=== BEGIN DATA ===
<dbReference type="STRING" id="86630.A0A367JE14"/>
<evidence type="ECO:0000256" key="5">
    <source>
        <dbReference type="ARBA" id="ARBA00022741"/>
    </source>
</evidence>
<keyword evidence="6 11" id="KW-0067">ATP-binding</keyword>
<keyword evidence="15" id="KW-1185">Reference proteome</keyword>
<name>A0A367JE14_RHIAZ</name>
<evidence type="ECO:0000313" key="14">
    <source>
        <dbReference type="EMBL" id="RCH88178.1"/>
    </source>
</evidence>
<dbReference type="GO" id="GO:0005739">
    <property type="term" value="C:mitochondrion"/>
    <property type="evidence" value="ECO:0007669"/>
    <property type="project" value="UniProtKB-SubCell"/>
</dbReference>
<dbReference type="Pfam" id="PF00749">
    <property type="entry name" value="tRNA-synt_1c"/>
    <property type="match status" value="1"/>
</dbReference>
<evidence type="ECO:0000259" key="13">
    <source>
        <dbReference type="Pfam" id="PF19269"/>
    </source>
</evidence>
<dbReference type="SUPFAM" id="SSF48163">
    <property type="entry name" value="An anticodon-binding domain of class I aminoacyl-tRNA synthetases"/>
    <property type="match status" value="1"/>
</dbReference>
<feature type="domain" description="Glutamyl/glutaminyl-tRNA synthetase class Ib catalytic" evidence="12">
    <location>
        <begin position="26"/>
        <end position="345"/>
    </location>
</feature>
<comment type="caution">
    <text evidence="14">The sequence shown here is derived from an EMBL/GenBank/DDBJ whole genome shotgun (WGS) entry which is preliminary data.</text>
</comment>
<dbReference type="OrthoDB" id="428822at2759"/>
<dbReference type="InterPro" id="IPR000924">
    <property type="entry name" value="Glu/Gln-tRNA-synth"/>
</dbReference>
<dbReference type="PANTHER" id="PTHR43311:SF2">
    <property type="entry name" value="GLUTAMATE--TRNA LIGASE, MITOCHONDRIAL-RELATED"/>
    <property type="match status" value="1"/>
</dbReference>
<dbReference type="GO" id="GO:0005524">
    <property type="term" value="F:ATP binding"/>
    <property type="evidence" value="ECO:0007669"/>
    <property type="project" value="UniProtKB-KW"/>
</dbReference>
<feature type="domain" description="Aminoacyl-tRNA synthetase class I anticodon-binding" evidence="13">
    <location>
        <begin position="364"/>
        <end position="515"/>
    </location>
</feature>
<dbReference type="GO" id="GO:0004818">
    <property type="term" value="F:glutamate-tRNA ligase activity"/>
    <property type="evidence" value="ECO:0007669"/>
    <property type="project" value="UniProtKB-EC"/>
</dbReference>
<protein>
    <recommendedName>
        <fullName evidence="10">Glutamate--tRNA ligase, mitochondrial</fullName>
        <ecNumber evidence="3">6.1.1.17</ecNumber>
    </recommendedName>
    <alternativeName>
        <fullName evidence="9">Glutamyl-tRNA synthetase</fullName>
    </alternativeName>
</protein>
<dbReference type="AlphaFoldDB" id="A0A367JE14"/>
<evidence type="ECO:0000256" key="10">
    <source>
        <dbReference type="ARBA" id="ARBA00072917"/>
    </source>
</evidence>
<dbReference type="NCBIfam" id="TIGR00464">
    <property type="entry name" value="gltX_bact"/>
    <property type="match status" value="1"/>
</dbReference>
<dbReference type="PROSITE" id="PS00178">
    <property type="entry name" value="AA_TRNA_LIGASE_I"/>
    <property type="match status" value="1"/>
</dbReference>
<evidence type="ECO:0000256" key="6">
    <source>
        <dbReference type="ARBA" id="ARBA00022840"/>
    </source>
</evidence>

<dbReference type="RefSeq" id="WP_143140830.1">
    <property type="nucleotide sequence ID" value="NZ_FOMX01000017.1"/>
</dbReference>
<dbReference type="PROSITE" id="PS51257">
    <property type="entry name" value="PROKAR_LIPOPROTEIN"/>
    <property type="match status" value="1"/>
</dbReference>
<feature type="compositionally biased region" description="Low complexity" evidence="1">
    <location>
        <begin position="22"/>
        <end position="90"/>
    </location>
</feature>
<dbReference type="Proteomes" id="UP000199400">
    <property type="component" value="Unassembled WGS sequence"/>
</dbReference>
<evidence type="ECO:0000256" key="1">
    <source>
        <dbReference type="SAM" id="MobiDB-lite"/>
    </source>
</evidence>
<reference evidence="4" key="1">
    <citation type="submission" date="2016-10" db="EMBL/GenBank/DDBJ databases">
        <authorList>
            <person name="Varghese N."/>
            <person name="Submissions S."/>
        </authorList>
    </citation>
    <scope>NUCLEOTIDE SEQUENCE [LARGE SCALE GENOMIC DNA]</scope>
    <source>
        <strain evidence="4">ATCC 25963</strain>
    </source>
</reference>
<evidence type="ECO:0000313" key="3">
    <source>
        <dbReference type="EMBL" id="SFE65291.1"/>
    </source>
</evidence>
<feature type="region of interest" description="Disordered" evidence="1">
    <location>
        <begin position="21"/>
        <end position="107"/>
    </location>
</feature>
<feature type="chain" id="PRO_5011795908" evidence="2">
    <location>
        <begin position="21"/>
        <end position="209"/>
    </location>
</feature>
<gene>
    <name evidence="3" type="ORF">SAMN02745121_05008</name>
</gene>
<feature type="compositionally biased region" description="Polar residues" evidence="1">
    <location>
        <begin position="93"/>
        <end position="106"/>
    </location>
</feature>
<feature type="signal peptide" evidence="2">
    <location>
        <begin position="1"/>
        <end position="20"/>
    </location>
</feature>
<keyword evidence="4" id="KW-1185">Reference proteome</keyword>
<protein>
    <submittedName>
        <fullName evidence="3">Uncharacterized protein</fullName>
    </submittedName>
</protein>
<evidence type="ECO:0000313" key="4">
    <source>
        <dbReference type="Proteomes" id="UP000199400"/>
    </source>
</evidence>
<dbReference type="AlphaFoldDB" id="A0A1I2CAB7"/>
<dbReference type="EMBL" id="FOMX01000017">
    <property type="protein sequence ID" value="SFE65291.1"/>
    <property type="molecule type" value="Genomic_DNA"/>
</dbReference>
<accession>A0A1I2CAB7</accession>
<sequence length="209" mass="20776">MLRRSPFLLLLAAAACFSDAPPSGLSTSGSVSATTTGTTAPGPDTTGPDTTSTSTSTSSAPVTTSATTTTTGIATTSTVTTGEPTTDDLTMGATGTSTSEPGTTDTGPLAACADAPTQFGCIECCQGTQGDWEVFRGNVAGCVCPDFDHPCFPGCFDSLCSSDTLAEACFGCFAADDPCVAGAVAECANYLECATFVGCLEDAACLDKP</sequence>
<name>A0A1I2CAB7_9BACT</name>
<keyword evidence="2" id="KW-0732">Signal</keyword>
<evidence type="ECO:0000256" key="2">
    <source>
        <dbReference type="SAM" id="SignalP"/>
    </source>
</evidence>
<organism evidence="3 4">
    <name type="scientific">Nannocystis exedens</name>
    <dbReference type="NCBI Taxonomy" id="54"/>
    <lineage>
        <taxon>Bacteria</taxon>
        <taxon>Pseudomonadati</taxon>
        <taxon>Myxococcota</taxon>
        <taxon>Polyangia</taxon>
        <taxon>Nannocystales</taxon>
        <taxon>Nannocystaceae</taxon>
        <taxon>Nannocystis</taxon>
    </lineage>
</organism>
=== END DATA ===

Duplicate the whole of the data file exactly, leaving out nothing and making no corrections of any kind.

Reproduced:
<dbReference type="STRING" id="86630.A0A367JE14"/>
<evidence type="ECO:0000256" key="5">
    <source>
        <dbReference type="ARBA" id="ARBA00022741"/>
    </source>
</evidence>
<keyword evidence="6 11" id="KW-0067">ATP-binding</keyword>
<keyword evidence="15" id="KW-1185">Reference proteome</keyword>
<name>A0A367JE14_RHIAZ</name>
<evidence type="ECO:0000313" key="14">
    <source>
        <dbReference type="EMBL" id="RCH88178.1"/>
    </source>
</evidence>
<dbReference type="GO" id="GO:0005739">
    <property type="term" value="C:mitochondrion"/>
    <property type="evidence" value="ECO:0007669"/>
    <property type="project" value="UniProtKB-SubCell"/>
</dbReference>
<dbReference type="Pfam" id="PF00749">
    <property type="entry name" value="tRNA-synt_1c"/>
    <property type="match status" value="1"/>
</dbReference>
<evidence type="ECO:0000259" key="13">
    <source>
        <dbReference type="Pfam" id="PF19269"/>
    </source>
</evidence>
<dbReference type="SUPFAM" id="SSF48163">
    <property type="entry name" value="An anticodon-binding domain of class I aminoacyl-tRNA synthetases"/>
    <property type="match status" value="1"/>
</dbReference>
<feature type="domain" description="Glutamyl/glutaminyl-tRNA synthetase class Ib catalytic" evidence="12">
    <location>
        <begin position="26"/>
        <end position="345"/>
    </location>
</feature>
<comment type="caution">
    <text evidence="14">The sequence shown here is derived from an EMBL/GenBank/DDBJ whole genome shotgun (WGS) entry which is preliminary data.</text>
</comment>
<dbReference type="OrthoDB" id="428822at2759"/>
<dbReference type="InterPro" id="IPR000924">
    <property type="entry name" value="Glu/Gln-tRNA-synth"/>
</dbReference>
<dbReference type="PANTHER" id="PTHR43311:SF2">
    <property type="entry name" value="GLUTAMATE--TRNA LIGASE, MITOCHONDRIAL-RELATED"/>
    <property type="match status" value="1"/>
</dbReference>
<dbReference type="GO" id="GO:0005524">
    <property type="term" value="F:ATP binding"/>
    <property type="evidence" value="ECO:0007669"/>
    <property type="project" value="UniProtKB-KW"/>
</dbReference>
<feature type="domain" description="Aminoacyl-tRNA synthetase class I anticodon-binding" evidence="13">
    <location>
        <begin position="364"/>
        <end position="515"/>
    </location>
</feature>
<dbReference type="GO" id="GO:0004818">
    <property type="term" value="F:glutamate-tRNA ligase activity"/>
    <property type="evidence" value="ECO:0007669"/>
    <property type="project" value="UniProtKB-EC"/>
</dbReference>
<protein>
    <recommendedName>
        <fullName evidence="10">Glutamate--tRNA ligase, mitochondrial</fullName>
        <ecNumber evidence="3">6.1.1.17</ecNumber>
    </recommendedName>
    <alternativeName>
        <fullName evidence="9">Glutamyl-tRNA synthetase</fullName>
    </alternativeName>
</protein>
<dbReference type="AlphaFoldDB" id="A0A367JE14"/>
<evidence type="ECO:0000256" key="10">
    <source>
        <dbReference type="ARBA" id="ARBA00072917"/>
    </source>
</evidence>
<dbReference type="NCBIfam" id="TIGR00464">
    <property type="entry name" value="gltX_bact"/>
    <property type="match status" value="1"/>
</dbReference>
<dbReference type="PROSITE" id="PS00178">
    <property type="entry name" value="AA_TRNA_LIGASE_I"/>
    <property type="match status" value="1"/>
</dbReference>
<evidence type="ECO:0000256" key="6">
    <source>
        <dbReference type="ARBA" id="ARBA00022840"/>
    </source>
</evidence>

<dbReference type="RefSeq" id="WP_143140830.1">
    <property type="nucleotide sequence ID" value="NZ_FOMX01000017.1"/>
</dbReference>
<dbReference type="PROSITE" id="PS51257">
    <property type="entry name" value="PROKAR_LIPOPROTEIN"/>
    <property type="match status" value="1"/>
</dbReference>
<feature type="compositionally biased region" description="Low complexity" evidence="1">
    <location>
        <begin position="22"/>
        <end position="90"/>
    </location>
</feature>
<dbReference type="Proteomes" id="UP000199400">
    <property type="component" value="Unassembled WGS sequence"/>
</dbReference>
<evidence type="ECO:0000256" key="1">
    <source>
        <dbReference type="SAM" id="MobiDB-lite"/>
    </source>
</evidence>
<reference evidence="4" key="1">
    <citation type="submission" date="2016-10" db="EMBL/GenBank/DDBJ databases">
        <authorList>
            <person name="Varghese N."/>
            <person name="Submissions S."/>
        </authorList>
    </citation>
    <scope>NUCLEOTIDE SEQUENCE [LARGE SCALE GENOMIC DNA]</scope>
    <source>
        <strain evidence="4">ATCC 25963</strain>
    </source>
</reference>
<evidence type="ECO:0000313" key="3">
    <source>
        <dbReference type="EMBL" id="SFE65291.1"/>
    </source>
</evidence>
<feature type="region of interest" description="Disordered" evidence="1">
    <location>
        <begin position="21"/>
        <end position="107"/>
    </location>
</feature>
<feature type="chain" id="PRO_5011795908" evidence="2">
    <location>
        <begin position="21"/>
        <end position="209"/>
    </location>
</feature>
<gene>
    <name evidence="3" type="ORF">SAMN02745121_05008</name>
</gene>
<feature type="compositionally biased region" description="Polar residues" evidence="1">
    <location>
        <begin position="93"/>
        <end position="106"/>
    </location>
</feature>
<feature type="signal peptide" evidence="2">
    <location>
        <begin position="1"/>
        <end position="20"/>
    </location>
</feature>
<keyword evidence="4" id="KW-1185">Reference proteome</keyword>
<protein>
    <submittedName>
        <fullName evidence="3">Uncharacterized protein</fullName>
    </submittedName>
</protein>
<evidence type="ECO:0000313" key="4">
    <source>
        <dbReference type="Proteomes" id="UP000199400"/>
    </source>
</evidence>
<dbReference type="AlphaFoldDB" id="A0A1I2CAB7"/>
<dbReference type="EMBL" id="FOMX01000017">
    <property type="protein sequence ID" value="SFE65291.1"/>
    <property type="molecule type" value="Genomic_DNA"/>
</dbReference>
<accession>A0A1I2CAB7</accession>
<sequence length="209" mass="20776">MLRRSPFLLLLAAAACFSDAPPSGLSTSGSVSATTTGTTAPGPDTTGPDTTSTSTSTSSAPVTTSATTTTTGIATTSTVTTGEPTTDDLTMGATGTSTSEPGTTDTGPLAACADAPTQFGCIECCQGTQGDWEVFRGNVAGCVCPDFDHPCFPGCFDSLCSSDTLAEACFGCFAADDPCVAGAVAECANYLECATFVGCLEDAACLDKP</sequence>
<name>A0A1I2CAB7_9BACT</name>
<keyword evidence="2" id="KW-0732">Signal</keyword>
<evidence type="ECO:0000256" key="2">
    <source>
        <dbReference type="SAM" id="SignalP"/>
    </source>
</evidence>
<organism evidence="3 4">
    <name type="scientific">Nannocystis exedens</name>
    <dbReference type="NCBI Taxonomy" id="54"/>
    <lineage>
        <taxon>Bacteria</taxon>
        <taxon>Pseudomonadati</taxon>
        <taxon>Myxococcota</taxon>
        <taxon>Polyangia</taxon>
        <taxon>Nannocystales</taxon>
        <taxon>Nannocystaceae</taxon>
        <taxon>Nannocystis</taxon>
    </lineage>
</organism>